Posts Tagged ‘Track day’

Westfield barn find

Monday, September 13th, 2010

In truth it’s less of a barn find and more of barn remembrance. The car is owned by Kev Leaper of PPC Magazine who we do various work for. This is a westfield XI, a copy of the Lotus XI. This car has been graced with bigger arches and a bonnet bulge to accomodate it’s vauxhall XE ‘redtop’ engine. It’s a fair deviation from how Lotus intended it to look but I thiink it looks like a rolling work of art, assuming that is you can see past the dust, rust and cobwebs.

The plan id to get it race ready, no mean feat but one we’re all set for. So far we’ve got it running and resolved a few cooling problems. The next obstacle was freeing off the brakes which wasn’t too hard, but then found that they wouldn’t bleed back up again. The master cylinder had seized so once that was replaced and several tight bleed nipples freed off it had brakes once again. Now we’re down to the nitty gritty of getting it set up and all those little details that take so much time but I can’t wait to see the car back on the race track

Mallory Park PPC Show

Friday, June 18th, 2010

AA Silencers was out in force at this years PPC show. We ran several cars there and drove the Practical Performance Car magazines Porsche on their behalf as the other magazine staff members were rather busy organising the event. Several staff members and customers drove on track in array of cars and the AA Silencers Capri was busy all day long giving passenger rides. The trade stand was busy with enquiries ranging from geomtry set up information to aerodynamic devices and engine conversions.


Hot Oil Headache part 2

Thursday, June 10th, 2010

No sooner had we completed the ZR than a ZS needed a rather large oil cooler fitting in to help deal with the extra power his new turbo was producing. Unfortunately on this one the front was already full of radiators and intercoolers. The solution? Put the oil cooler at the back.

A tunnel was cut to allow the air up to the cooler and vents were cut to duct to the rear. Pipework was easy this time thanks to a standard sandwich plate and plenty of room to run the hoses through the car. It still needs finishing off and painting but we need to give it a run and check to see how it controls the temperatures first. If oil runs too cold it’s worse than having it too hot.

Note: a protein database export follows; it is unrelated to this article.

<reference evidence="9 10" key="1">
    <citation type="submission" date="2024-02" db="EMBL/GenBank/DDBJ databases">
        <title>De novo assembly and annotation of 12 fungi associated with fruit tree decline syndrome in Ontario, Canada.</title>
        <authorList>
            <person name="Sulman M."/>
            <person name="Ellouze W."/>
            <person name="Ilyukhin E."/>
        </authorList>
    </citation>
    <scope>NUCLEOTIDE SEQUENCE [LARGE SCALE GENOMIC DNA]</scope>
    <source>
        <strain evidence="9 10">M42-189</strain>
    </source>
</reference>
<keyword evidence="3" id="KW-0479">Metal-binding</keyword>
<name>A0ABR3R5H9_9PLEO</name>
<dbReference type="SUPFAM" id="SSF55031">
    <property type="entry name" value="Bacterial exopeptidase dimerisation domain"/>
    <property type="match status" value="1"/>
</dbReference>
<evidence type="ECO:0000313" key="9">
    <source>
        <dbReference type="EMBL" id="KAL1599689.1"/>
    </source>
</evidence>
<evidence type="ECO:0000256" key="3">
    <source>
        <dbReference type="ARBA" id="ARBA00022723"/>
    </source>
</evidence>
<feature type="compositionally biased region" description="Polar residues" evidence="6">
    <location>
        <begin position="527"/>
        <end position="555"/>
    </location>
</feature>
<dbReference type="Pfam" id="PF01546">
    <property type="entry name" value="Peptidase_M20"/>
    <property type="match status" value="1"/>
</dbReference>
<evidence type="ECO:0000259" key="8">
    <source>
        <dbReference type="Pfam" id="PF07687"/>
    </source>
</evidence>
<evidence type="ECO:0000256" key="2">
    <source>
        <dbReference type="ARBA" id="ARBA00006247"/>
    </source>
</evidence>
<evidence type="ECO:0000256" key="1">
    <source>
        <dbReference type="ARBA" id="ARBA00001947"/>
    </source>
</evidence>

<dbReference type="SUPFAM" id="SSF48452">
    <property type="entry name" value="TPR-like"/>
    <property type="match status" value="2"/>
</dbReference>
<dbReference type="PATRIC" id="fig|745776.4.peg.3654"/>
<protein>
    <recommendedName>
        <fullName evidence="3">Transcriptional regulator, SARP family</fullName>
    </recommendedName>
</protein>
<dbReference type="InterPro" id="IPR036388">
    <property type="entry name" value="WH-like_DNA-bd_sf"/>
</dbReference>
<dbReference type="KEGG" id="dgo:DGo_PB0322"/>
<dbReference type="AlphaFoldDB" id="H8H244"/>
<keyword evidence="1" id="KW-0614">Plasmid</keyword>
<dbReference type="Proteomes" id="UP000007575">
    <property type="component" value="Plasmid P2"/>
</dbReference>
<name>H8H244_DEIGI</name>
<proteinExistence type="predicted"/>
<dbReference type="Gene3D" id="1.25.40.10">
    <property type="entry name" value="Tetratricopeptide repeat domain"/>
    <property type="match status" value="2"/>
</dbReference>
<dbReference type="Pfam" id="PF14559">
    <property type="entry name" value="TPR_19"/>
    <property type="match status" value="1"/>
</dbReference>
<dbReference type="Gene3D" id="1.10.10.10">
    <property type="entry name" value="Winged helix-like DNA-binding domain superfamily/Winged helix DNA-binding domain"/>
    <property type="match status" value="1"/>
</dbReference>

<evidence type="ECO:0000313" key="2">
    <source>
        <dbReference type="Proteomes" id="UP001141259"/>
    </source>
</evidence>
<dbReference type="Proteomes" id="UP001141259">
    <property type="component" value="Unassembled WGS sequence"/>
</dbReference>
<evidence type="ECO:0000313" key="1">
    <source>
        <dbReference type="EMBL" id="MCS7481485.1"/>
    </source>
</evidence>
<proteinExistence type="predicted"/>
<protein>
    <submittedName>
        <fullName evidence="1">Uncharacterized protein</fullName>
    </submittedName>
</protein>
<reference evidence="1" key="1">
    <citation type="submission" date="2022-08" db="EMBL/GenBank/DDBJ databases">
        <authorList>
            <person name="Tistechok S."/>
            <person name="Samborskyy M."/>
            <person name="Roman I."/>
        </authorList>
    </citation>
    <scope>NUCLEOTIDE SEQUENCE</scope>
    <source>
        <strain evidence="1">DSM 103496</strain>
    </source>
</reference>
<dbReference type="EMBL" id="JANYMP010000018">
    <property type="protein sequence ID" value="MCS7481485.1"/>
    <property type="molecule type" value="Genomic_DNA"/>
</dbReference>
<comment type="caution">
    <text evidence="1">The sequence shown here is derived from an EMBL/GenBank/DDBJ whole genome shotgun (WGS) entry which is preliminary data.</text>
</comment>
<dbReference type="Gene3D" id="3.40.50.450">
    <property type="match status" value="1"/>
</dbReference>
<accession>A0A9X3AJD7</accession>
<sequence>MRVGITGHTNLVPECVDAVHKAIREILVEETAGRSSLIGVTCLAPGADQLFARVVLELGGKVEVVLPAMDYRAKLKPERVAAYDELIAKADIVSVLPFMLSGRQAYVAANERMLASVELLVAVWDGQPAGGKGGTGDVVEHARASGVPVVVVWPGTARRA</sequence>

Residential MK1 Escort

Monday, February 1st, 2010

Progress has been slow on our residential MK1 as we’ve been very busy of late. the snow in January stopped a few customers reaching us we had the time to get some done on it. We left it last time with very little floor and as welded began so more rust became apparent and more floor needed replacing. The metal that wasn’t rusty was like tissue paper so welding in structural modifications such as 4 link boxes or a roll cage without extra strength being added wouldn’t have been wise. After much welding, grinding, swearing and welding again the car finally has a large proportion of it’s major components and a floor pan strong enough to build in to. There’s a few finishing touches underneath then on to the roll cage.




Flying Pig

Monday, February 1st, 2010

This is something you’ll either get or will just not understand at all. The challenge was to find something truely different. In the car world just about evrything has been done and it’s hard to create a new idea without spending a fortune. We decided the craziest track car you could possibly use was a Reliant Robin, so we got one and turbo chraged it to see what would happen. It was good but not fast enough and still suffered from a lack of wheels, so we did the only sensible thing. We got a Honda VFR750 engine and designed a ful space frame chassis and cagearound the robin chassis. This incorporated such things as coil overs all round, subaru imprezza vented discs, hydraulically self loading suspension to counter body dive and roll and so many other little touches it’d take all day to list. Plans are to make a few people smile at tack days and shows this year. There’s still a lot to do but here’s some pictures of the build so far.


AA Silencers-gives you wiiiings

Tuesday, January 26th, 2010